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Middletown Journal Newspaper Archive: February 23, 1950 - Page 1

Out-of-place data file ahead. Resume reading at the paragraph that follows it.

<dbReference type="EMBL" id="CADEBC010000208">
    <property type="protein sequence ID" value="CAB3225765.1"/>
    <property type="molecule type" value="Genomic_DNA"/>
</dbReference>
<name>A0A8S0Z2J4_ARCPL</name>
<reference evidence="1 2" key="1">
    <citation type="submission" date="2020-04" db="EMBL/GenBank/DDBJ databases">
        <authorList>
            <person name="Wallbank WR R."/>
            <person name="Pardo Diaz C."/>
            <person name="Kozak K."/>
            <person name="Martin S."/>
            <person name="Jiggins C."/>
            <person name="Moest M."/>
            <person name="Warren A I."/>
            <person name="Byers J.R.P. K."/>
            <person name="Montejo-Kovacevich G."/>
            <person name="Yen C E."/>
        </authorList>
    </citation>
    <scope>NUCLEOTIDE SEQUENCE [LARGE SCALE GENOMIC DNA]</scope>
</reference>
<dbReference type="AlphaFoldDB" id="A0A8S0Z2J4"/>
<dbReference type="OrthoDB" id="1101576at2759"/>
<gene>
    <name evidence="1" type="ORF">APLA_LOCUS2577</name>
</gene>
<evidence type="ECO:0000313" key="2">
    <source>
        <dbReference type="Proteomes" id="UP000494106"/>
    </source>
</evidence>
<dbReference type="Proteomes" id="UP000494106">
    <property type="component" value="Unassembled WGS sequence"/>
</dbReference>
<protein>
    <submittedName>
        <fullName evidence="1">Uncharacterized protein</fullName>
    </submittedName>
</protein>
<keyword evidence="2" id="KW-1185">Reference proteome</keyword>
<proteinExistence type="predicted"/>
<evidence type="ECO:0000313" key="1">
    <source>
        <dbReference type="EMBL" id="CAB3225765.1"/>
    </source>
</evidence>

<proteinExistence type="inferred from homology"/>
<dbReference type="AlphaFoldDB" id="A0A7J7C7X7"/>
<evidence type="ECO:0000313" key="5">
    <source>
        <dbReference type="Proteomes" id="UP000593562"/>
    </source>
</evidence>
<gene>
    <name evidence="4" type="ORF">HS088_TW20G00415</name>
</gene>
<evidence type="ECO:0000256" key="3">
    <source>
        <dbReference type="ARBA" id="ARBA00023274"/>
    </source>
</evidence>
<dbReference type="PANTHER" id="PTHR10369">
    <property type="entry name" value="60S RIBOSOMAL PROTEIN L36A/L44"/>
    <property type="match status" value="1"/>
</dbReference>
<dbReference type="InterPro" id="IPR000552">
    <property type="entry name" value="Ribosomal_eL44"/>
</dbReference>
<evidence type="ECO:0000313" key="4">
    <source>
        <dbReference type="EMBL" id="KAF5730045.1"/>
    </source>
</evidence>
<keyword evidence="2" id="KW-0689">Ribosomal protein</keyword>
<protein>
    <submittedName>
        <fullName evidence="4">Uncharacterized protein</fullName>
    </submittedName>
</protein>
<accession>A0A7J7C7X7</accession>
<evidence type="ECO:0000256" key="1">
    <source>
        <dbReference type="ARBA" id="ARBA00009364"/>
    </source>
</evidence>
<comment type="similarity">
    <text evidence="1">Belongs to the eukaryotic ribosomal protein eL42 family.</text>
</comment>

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    Middletown Journal {Newspaper} - 1950-02-23,Middletown, Ohio                                 HOME  EDITION  THE MIDDLETOWN JOURNAL  VOLUME XCIV, No. 8. DAILY  Knt * r * d  "    «*«« « «>• ponomc,   7     nf Middletown, Ohio, Uoder Lb( Act of 1Í1». '  MIDDLETOWN, OHIO, THURSDAY, FEBRUARY 23, 1950.  2S PAGES TODAY  WEATHER  Mostly cloudy, cold with snow ilurries tonight, Friday,  Noon temperature 32  PRICE FIVE CENTS  BANDITS SEIZE $350,000  TRUCE KALIS THREATENING PHONE STRIKE  Union, Companies i  Accept Truman’s Request For Bargaining  WASHINGTON (AP)—The threat of a nationwide breakdown in telephone service, scheduled for tomorrow, has been lifted by union acceptance of a presidential appeal for a 60-day bargaining truce.  ‘‘We will bargain every day, 24 hours a day during that period in seeking a peaceful settlement.'’ said President Joseph A, Beirne of the CIO Communications “Workers of America.  President Truman asked that Service remain uninterrupted while work goes on under present wage, hour and other conditions. Some Beil System Companies accepted promptly; others were expected to do so,  Beirne quickly polled his executive board on yesterday's White House proposal. He announced the decision last night, notifying Mr. Truman by wire that the union recognizes its obligation to the “public interest and welfare.”  "We have a sincere desire to resolve the issues through collective bargaining in an open, straightforward manner,” Beirne said in a statement.  “In accepting President Truman's request for postponement, of the strike, we take one more step in our continuing effort to preserve industrial peace.”  The Lang Lines Division of American Telephone and Tele graph Company wired the President it would be glad to continue bargaining "in a sincere effort to settle the dispute.” The added time, if said, should be “useful in reaching an agreement.”  Similar word came from the Western Electric Company, one of the key companies in the dispute, and others. In Atlanta, the Southern Bell Telephone Company went a bit further, and suggested the truce run until June 5.  The strike of 100,000 telephone ■workers had been set for 6 a.m., local time, tomorrow. Another ' 120.000 phone workers were due to join the walkout on March 1, vhen their contracts expire: these too. are covered by the truce.  The President offered the “active assistance of the federal mediation and conciliation service” throughout the bargaining and asked for an “earnest” and “ex-  Lewis, Operators Reported To Have Narrowed Gap  Owners Offer To Increase Financial Concessions, Is Unconfirmed Word; Pressure '.Building On Both Sides To Reach Accord  WASHINGTON—(AP)—John L. Lewis and coal operators were reported today to have narrowed the gap between them in their long drawn out haggling over a new mining contract.  The report — officially uncon  firmed from either side — was that operators had offered to increase slightly the financial concessions they previously had proposed.  It came from sources close to the negotiations and sent a surge of hope through government officials struggling to get the mines back into production and end the fuel famine that already has brought rationing and “brownouts." chilled homes, curtailed schools and industrial production in many areas.  Pressure was building up on both sides to reach agreement.  For Lewis, time was running out. He is confronted with the danger of multi-million dollar fines^on the United Mine Workers Union if the miners are still on strike tomorrow.  Bearing on the operators was, the increasing talk among some pro-labor members of C o n~ gross that the government should seize the mines and retain any profits made while the  HOUSE FACING FINAL VOTE ON SUB FEPC ACT  Administration Fails To Put Over Bill In 15-Hour Session  Washington: — (AP) —  The House passed today a Fair Employment Practices (FEPC) bill stripped of enforcement provisions.  The bill, far short of what President Truman wanted, now Foes to the Senate. The House action came after a debate that started at noon yesterday and ran into early this mornine. The vote was 341 to 176.  pits were under federal control.  The seizure question was brought in casually during a session of a Senate Judiciary Committee where William Green, president of the American Fed-  ness° n  ° f Lab ° r ’  W3S thC Wil_  WASHINGTON (AP) — A  , ,, ,,    , Fair Emplovment Practices  Liieen told the senators he    i ii, ’     t  - j  feels sure the miners would go    ' with few 11 tends  back to work if the government | and  no enforcement provisions seized the coal pits.  He added that he is ‘‘not sure 1 ’ the time' for .seizure has arrived.  but that he had read in the newspapers that "the situation is critical in some places.”  Green was before the committee to oppose a bill that would make labor unions subject to the anti-trust laws.  There continued to be talk on Capitol Hill that Congress might vote power for the President to seize the coal mines and tell the miners  faced a final vote today by weary House members who toiled 15 straight hours to pro-j  (Continued on Page IK)  Stage Of Mass Layoff Reached In Coal Crisis  (Continued on Paffe 28)  Jet Fighter Catches Fire, Man Is Killed  MANHATTAN BEACH, Cn.l.— (AP) — A new jet fighter blew lip or disintegrated in the air yesterday, killing one man. injuring another and setting off an oil refinery fire that raged for hours.  Dead is Arthur Turton. aircraft technician. Redondo Beach, He was riding in the plane with Charles Tucker, 30, La Crescenta, the pilot. Tucker was thrown clear of the plane by his ejector seat, and was found dangling in his parachute in a tree. Tucker suffered arm and leg fractures,  Turton’s body was found in the plane's wreckage, which fell near a reservoir of oi! and set it afire. Turton's scat also was fitted with an ejector device, but it was not operated.  Both men were employes of Northrop Aircraft Incorporated, builders of the plane, one of the new XF-M Scorpions.  The fiery debris ignited some 20,000 barrels of oil, a refinery spokesman said, but the “blaze was quickly brought under control. Smoke rose 5.000 feet into the air.  PITTSBURGH (API — More emergency measures went into effect today as industrial America scraped the bottom of its coal bin.  The coal crisis reached the mass layoff stage.  Jones and Laughlin Steel Corporation. the nation's fourth largest steel producer, started closing its plants in Pittsburgh and nearbv Aliq'uippa. That will idle 23,000.  The big steel firm's own mines have been closed by the nationwide strike of the 372,000 United Mine Workers who refuse to obey the eease-strike command of their chief, .John L. Lewis.  The Jones and Laughlin employes will boost the nation's strike idle in allied industries to 78,500.  Other segments of the steel industry have banked several blast furnaces.  Virtually all industry is feeling the pineh of the dwindling eoa.i slock pile.  About 40,000 workers in industrial plants at Erie. Pa., will be laid off two days next week unless there’s an immediate break in .the strike.  Mayor Clarence K. Pulling, who ordered a city wide brownout and declared a fuel emergency. appointed a committee which:  1, Ordered industries to close next Sunday and Monday and to be prepared for another day-  duce it.    i  The measure was in imminent danger of being sent back to the labor committee for a slow death in a committee pigeonhole.  The bill was tentatively approved m the eaTly morning hours after southern civil rights opponents had filibustered relentlessly against an anti-jnb to work in them asjdiscrimination measure with enforcement ;cet h, backed by I President Truman's force?.  The House was ready for the final vote at 3:20 a. m. (EST), when a technicality forced it to quit, putting off the showdown until sometime after noon.  Supporters of the Administration bill found little to their bk-mg in the substitute measure bearing the name of Representative McConnell tR-Pa,'  Southern Democrats who don’t want any kind of FEPC measure indicated they would vote to recommit the McConnell bill. They expected strong Republican support — and maybe some northern Democratic support, as wel 1.  The bill wuld create a five  Coal rationing is widespread and even coal centers like Pittsburgh are feeling the pinch.  Retail coal merchants told Pittsburgh Mayor David L, Lawrence that heating equipment in institutions is facing imminent breakdowns. They explained the institutions are us ( ing vastly inferior quality coal —the only fuel available.  In addition, the supply nf the strip mine (surface) coal is threatened because of increased  Map illustrate* theory of Harrison S. Brown, atomic scientist of ihe University of Chicago, who recently described how radioactivity from hydrogen bomb blasts could be made io kill every living thing m an area 3000 mile, «rid. and 1500 miles deep. A series of H-bomb explosions, along a norih-JOUth line at about ihe longiiude of Prague, C«=hos!ovakia, would produce great clouds of radioactive dust. These would be carried eastward by prevailing winds, destroying all life from Leningrad Jo Odessa and from Prague to ihe Ural mountains, he said. Taking reach the Urali. the deadly cloud would begin losing intensity and by  Pacific ¡o the west coast of North America, it would be harmless. Brown pointed out that Ihe process could be reversed. H-bombi set off along a north-south line in the Pacific. 1000 miles west of California, would produce a radioactive cloud that would hit California in about a day and New York in four or live days, as shown on inset map.  ITHEFT STAGED AT RESIDENCE IN CLEVELAND  [Woman In Early 60s Slugged. Male Nurse 'Bound By Robbers  CLEVELAND (API — Six hooded bandits boldly burst into the spacious home o£ multi-millionaire William G. Mather early today, slugged his wife and got a\va\' wrh a fortune in jewelry. The family iixed the value at around S350.000.  Earlier, police estimates of the loss ranged from 5200,000 to SSOO.OOO. "    '  Moving with commando-like precision, tr.e robbers were armed with a sub-machine gun and revolvers, police reported.  Mather. 93-year-oid honorary board chairman of the Cleve-and Cliffs Iron Companv, sletit through the entire operation.  Stationing one man outside in case the burglar alarm went o'", the robbers entered the m i residence through a serva- ;• onirar.ee* Xont* of ihe -_ii servants heard their;.  Then they sauntered into a second floor bedroom, where 3 fiO-year-olri Mrs. Mather v. s asleep and flashed the beam f a flashlight in her face. F e awoke to find a man stand' t over her with a sub mach::.e gun.  She screamed. This woke Wr.i-  aboul three days to the time it crossed iho  (Continued on Paire 16)  British Voting Reported Heavy In Crucial National Election  . „ , , ,, - .    LONDON (AP)  member Federal Commission to j potipie aimed at a i cooperate with state and local j ioaay as" they ' decide  (Continued on Pape 6)  Lausclie Tells Truman Coal Acutely Scarce  K"  By Associated Press  Gov. Frank J. Lausche telegraphed President Truman today that “the coal supply in Ohio is growing acutely scarce."  The governor also issued a proclamation appealing to Ohioans to conserve fuel.  The governor’s telegram read:  “The coal supply in Ohio is growing acutely scarce. Reports coming to me from throughout the state indicate that emergency situations have already arisen but local communities have been able thus far to solve  Truman May Act In Called Rail Strike  WASHINGTON — (API _ While Hnu«ie said today President Truman probabl'v create an emergency board to-mm-row or Saturday io head o,:f a threatened nationwide railroad strike.  ^ The Brotherhood of Condtie-i tors and Trainmen have called ¡a strike for S a. m. Moncav.  The Conductors and the Tra::>  •The  that  w : il  Ihe British) tion rncirnin£ forecast was for! The magazine argued record vote j occasional rain everywhere in ¡workers usually wait till  agencies in voluntarily curbing I thevVmt a' SociaijV^ovemmlm^ il'v rR '' some  c  llnu :.    , U . u ’! ,;lil   ;   :o     ^    P» Ils   !0b discrimination MsAin^t Np i , ,L- ,    ^ 1 ■ '  ho  P™-Soeiaiisi \\ eckiy. might stay at home if the wenth-i  joo discrimination against IMe-|to run their lit.le islano king-, News Statesman a tut Nation had  f  rr is bid Polls close at 9 u m    i-  groes or other minorities    idom for another five years. | predicted that rain would hurt! (4 p. ii,. \'EST) and flmd re-‘ ^ ^ ^    P r,>   oower to°imW^°ue 'and rpim 6  Heavy turnouts at the polls! Labnrities and help the Con-f suits are expected sometime Fri-!    ' - e tlor ' ai  l Raiiw:lv >  power to mes.iK.uc and recom-u vere  reported in the earlv hours servatives.    |dnv aftmioon    M,.dia,  mend — but u couldn I issue | 0 f the crucial national '    '  men's Brotherhood refused  cease and desist orders and get them enforced through federal court injunctions, as under the Administi ation bill.  The Dixie members had tried since noon Tuesday to block House action on any kind of bill. They furccd repeated time-  lection. more than  The choice before 34.00u.000 voters:  Re-election of Prime Minister Clement Attlee's labori tes, pledged to pin still more industries under state control : or a return to the Conservative rule of wartime Premier Winston  consuming roll-call votes and | Churchill, who promised to hah tried several times to force ad- nationalization but keep most of  long shutdown later next week.  2.    Set up a 11 p. m. closing hour for bars, clubs and other places which ordinarily close at 2 a. m.    ■    '  3.    Ordered discontinuance of Monday night shopping hours for stores -and told owners of office buildings to keep temperatures at fi5 to 68 degrees.  Pulling said the Pennsylvania Etectric Company, only utility in the lake port of 140,000, has but a 13-dav supply of coal.  Erie's situation, while worse than some communities, is similar to conditions in towns across the land.  Schools are closing a reas.  in many  Senate Leaders Gain More Authority For Red Spy Ring Probe  WASHINGTON (AP) — Demo-| Republican meetings across the cratic Senate leaders wound up country, charging that card-car-today with even more authority i rying Communist Party workers than .they had asked to investi- are employed in the State De-  gate charges by Senator McCarthy (R-Wis) that a Communist spy ring has been operating in the State Department, Republicans succeeded in getting the Democrats to accept several additions to the o^i^inal inquiry resolution. These' additions would give the inquiry group considerably more power.  Senator Lucas (D-IU) said the Inquiry, to be made by the Sen-• ate Foreign Relations Comipit-tee. wilt need a few days to start rolling. He said the Senate probably must put up 550,000 to finance it.  Senator McMahon (D-Conn) *vas spoken of in Senate debate as the probable chairman of the Foreign Relations sub-group which will sift the charges.  McCarthy touched off the inquiry by a‘ series of speeches at  partment When McCarthy amplified his accusations on the Senate floor Democratic Leader Lucas quickly called for a showdown by asking the investigation by the Foreign Relations' Committee.  After hours of angry debate.  Republicans got Lucas to accept these additions to his inquiry:  1. A directive to the investigating group “to procure by subpoena the secret govern-  menf loyalty and employment! enough coal to last for some files of government employees I time, Busch said.  them by getting special service.  “The point will be reached within a few days where solution will no longer will be possible. I give you this information so you will be acquainted with my view of the situation in Ohio.” Lausche’s proclamation appealed to Ohioans to '‘fallow a course under which the available supply will be distributed in accordance with need.”  The governor said he had received reports that some consumers, with an adequate supply of coal on hand, were acquiring more.  _ He urged them io discontinue, for the time being, acquiring more coal so that allocations can be made to relieve emergency situations that might arise.”  Two universities in Ohio today had critically low . tocks of coal due to the miners* strike.  In Columbus. Ohio State University officials are to meet to discuss conservation steps. They said the school’s present supply would last only about a week,! even if temperatures remain above freezing.  In Cincinnati,    Norman  P. Auburn said the University of Cincinnati's coal supply remains critical even though the school yesterday managed to get a week’s supply.  Walter Busch, executive secretary of thé Cincinnati Coal and Coke Merchants Association, said practically all coal for domestic users is gone. He added: “’Monday broke our back. If the miners had gone back then, we would have come through this all right, As it is. we must, conserve every possible bit (of domestic coal.)”  However, Cincinnati public schools and hospitals have  journment.  Rut thi> Administration Democrats and a sizeable group of Republicans, raking note of their political platform promises, made clear ihey were willing to sit it out all night and again today if necessary to wear down the southerners.  All through the debate the Administration's floor managers held the upper hand — until about midnight, when the southerners almost forced adjournment.  Then, on the big vote some three hours later. Administration strategy backfired.  The Truman forces had planned to approve tentatively the McConnell substitute, then defeat it on a roll-call and revert to the original Administration bill a.s the finished product that would go to the Senate.  But the roll-call showed 221 for the substitute and 378 against it. with 104 Republicans  Gun-Toting Non-Union Workers Mining Coal  .Pittsburgh (api  Omani's weKare state security measures.  The voting was expected to be close. Victory or defeat for the I Labor:tes —. m power since July. 1945 — hangs chiefly on domestic issues.  For these people of England. Scotland, Wales and Northern Ireland neither party promised any relaxation of the bleak  austerity under which Britons! have lived since wartime  police and roving pickets play ed a grim game of “hide-and go-seek' today while non-union miners earned guns 1o enforce their right to work during the soft coal strike.  Western Pennsylvania’s ice-coated highways were patrolled by stale policemen on the alert for new outbreaks such as occurred sporadicallv yesterday.  State: wreck coal mine equipment  no party has suggested dropping the ambitious social services established after the Laborites came to power in 1945.  So ilv? choice of Mr. and Mrs.  I Peace officers in oilier And¡ roal-produeir.g states  West Virginia, violence.  Three diggers were yesterday at a strip  including for  soft.  protection as they worked also feared new; despite the current strike of j John L. Lewis United Mine  beaten  W °rkers.  (surface) | hi West Virginia, peace offi-j John Bull is based on which kinrii mlnc nMr  Clearfield, Pa. Thejcers cracked down on 35 pickets of government thev think will! 1 "™  wha  J”£l'cied the beatings arrested earlier in the week ont keep the breadwinner employed I Promised to return in f u 11    <>f conspiracy. Fourteen j  lower their heavy taxes, boost! strength today.    % lehobs ptinty inen were held I  their salaries and cut their living! A 200-man caravan also struck'  1,1     bail eac.i ior the Green-  costs.  Many  ion Board. Together, the uniqjis represent between 200.000 and 250.000 workorsi Appointment of a Presider.; : al fact-find ins board under the railway labor act requires .1 sides in the dispute to retain ii'j status quo, The board has U0 days after the board's report .s submitted, according to the Id-.. - . A spokesman for the era iati men's brotherhood in Clevch" i said the union would comply wiih the legal procedures.  The uu^'rts' principal dernard is for a 40-hour week for sor.e 85.000 yard service emuloves,  non-umon mine near Clearfield, j    f,5, frOTTl thdr   , ; u 4 s,\n    ■ i 1 pi t\*em 4tf-i:our sciiic-  said about 500 men were m the j x ef , otia;ions bo , an   gioup which attacked his men.;  ve:u .  ai}0i Tho U! J on;   An one was injured seriously. i |g chaii  Many non-union miners cors-j ntlt j  t £ 10  nation's carriers aske tmueii lOday to carrv shotguns, i r nr  17 revolvers and tear'gas bombs!  two strip mines near Ligonier, \ Pa., and coal was dumped at aj big loading platform near Mur-raysville. Pa.    j  Harry Finberg. owner of the)]  nearly a asked tVr in operating ru!;s.  (Continued on Pa^e 28)  Poland To Represent Bulgaria, Is Report  #   SOFTA, BULGARIA — (AP)—  Bulgaria announced today that Poland has agreed to represent her in the United States.    , .  The United States broke diplo-jcold winter drizzles and nasty matic relations with Bulgaria [ mists to cast their ballots. Tuesday.__i The air ministry’s special clec-  the more than 50,000 polling sta- to dump their loads of coal, tions before opening time in the! Slorigo hammers were used gray winter dawn at 7 o'clock this morning (2 a. m. EST).  Workeers in industrial Birmingham were stopping in at the polls on their way to work. In Several London sections voters were scratching their ballots at the rate of three a minute.  In London and many parts of eastern England the voters had  I two mines near Pittsburgh and j ' er  Grand Jury in April, .\ine-j  forced i    rnen and women were;  BULLETINS  XEW YORK — fAP) — Lavrrne Roach, popular Teicas middleweight bo.ver. died today at 12:50 p. ni.. EST. of head injuriees received la^t nielit in Josins a 10-round fijrhl to Georffe Small of Brooklyn.  Britons were at some of! five truck drivers were  dry weather. But in western England and in Scotland- many of them had to trudge through  HusbaiuFs Plea Said Cause Of  ( Mercy Killing 9   The Lawyers  facing charges. This was spon sored by Senator Ferguson fR-Mich).  2. A requirement bv Senators Morse fR-Ore) and Saltonstall (R-Mass) for open DUblie hear-  (Contfnued on T»fe 2«)  The Akron coal exchange is to meet so dealer members can find out the extent of the coal shortage.  Half the coal yards in Akron are reported empty, and no coal  (Continued on Paite 16)  BY GORDON MARTIN  When the lawyers go conventioning they form a motley crew, which has corporation counsel and divorce attorneys too. There are gents who handle everything from copyrights to wills, and the boys who bring collection suits to clean up past-due bills. And at any bar convention, all the lawyers are serene, and for once nobody asks the judge for leave to intervene.  There's the o!d-time jury orator whose shock of snow-white hair has become an institution in the courtroom everywhere. He's the one who pounds the tabic, saying justice must prevail, and 'twould be a grievous error if his client goes to jail. There’s the struggling, youthful law school grad who's rented office space, and who goes around in quiet prayer: “My kingdom for a case!"  And the speakers give with speeches of the lawyer's noble chance, and they frown upon a brother who would chase an ambulance. There is fun and mirth aplenty and a round of gay affairs, since attorneys in convention know the whole 'dam town is theirs. And when homeward goes the lawyer, he deposes and attests that he had himself a bang-up time and now the plain-  Í&É MAHTIN  (  MANCHESTER, N. J. — (AP) — The slate said today that Dr. Hermann N. Sander admitted killing a 59-year-old cancer patient with air injections and t  claimed he did it at the pleading! of her husband to relieve her| suffering.    j  Attorney General William L.j Phinnev made the assertion as’ he outlined the state’s ease! against the 41~year~oId doctor to | a ]3-man jury trying him for murder.    [  Speaking softly and Phinnev quoted Dr. Sander as saying he knew he “might have broken a law but that the law was not right nx and should be changed."  Dr, Sander is charged specifically with killing Mrs. Abbie Borroto by giving her air injections as she lay dyinK of cancer in Hill.sboro County nospital last:  ordered io apnear for a hearing [before a magistrate Saturday.  In Kentucky, the Knox County grand jury continued its probe of disturbances at two mines near Barboursville.  Pennsylvania's state police patrols were on duty earlier ihan usual today, using radioequipped cars to enable them to; converge on any reported trou-j ble spot.    !  S.AN niEGO. Cal. — (AP> Kire broke out at 10 a. m.. today aboard the Aircrs/t Carrier Valley Fonte, docked at the Naval Air station. 11th Naval District Headquarters reported.  The San Dieffo fire department dispatched ils fire boat and patrcl boat to stand by. Extent of the blaze was not immediately known.  Administration Seen Set Against Seeking Atomic Peace Parley  WASHINGTON. CAP) — Evi-j dence piled up today that the slowly. I Truman Administration :s dead set against seeking an atomic peace conference with Russia at 1  this time.     L   Democratic Club here las: night, he declared:  “The pressure which is building up for a conference o: some sort with the Soviet Uruon. in ray opinion, is d.tngeroui; would  From President Truman him- immediately place us in a position  self came a warning  "must not be misled by thei hope of finding quick andj  the lia- I of despair and defeatism."  Durham thus appeared to taka a position in conflict with Senator  tiff rests.  December 4 Phinnev quoted the doctor as saying this:  •‘Because of Mr. Brroto’s pleadings and because Mr. Borroto was a good tnend of his probably in a moment of weakness ne injected the air.” Phinney said Sander, also in reply to a question from Dr. Robert Biron. county medical rofe-:ee, said he t-vrni Mrs. Bor-  ff'^nHnurd on Paft 16)  solutions’’ for the world's} McMahon (D-Conn). the commit-* ‘    ‘ - - - ■    chairman, McMahon has ad  vocated that the United States undertake a S50.000.000.000 piograr.t of foreign aid, including bet!o:': - s io Russia, as a bold effort to obtain an early international  | tion vain easy  difficulties—of which the atomic arms race is one of the greatest.  Instead, the President declared in a speech honoring George Washington yesterday that the United States and other Democracies must stick to the “hard men; for control of atomic energy, path” of building up the strength j Durham specified ths: he iws of the free world in its struggle i expressing a personal opinion, with Communism.     1  Nevertheless, what he said cicsc'y  The vice chairman of the Sen- j parallels the known opinion held ate-House Atomic Energy Com- , by top State Department officials m:ttoe. Representative Durham; and possibly by Hr. Truman him-(D-NO. meanwhile directly at- self.  tackc-.l •'■ ■ -i-'iV ;■’! ,v- c*. This view is that there is n» id \ i [ ' „ I > ~    .    “■*'—  d speech for the -North Carolina) <Omin<ie<i on Put 2*>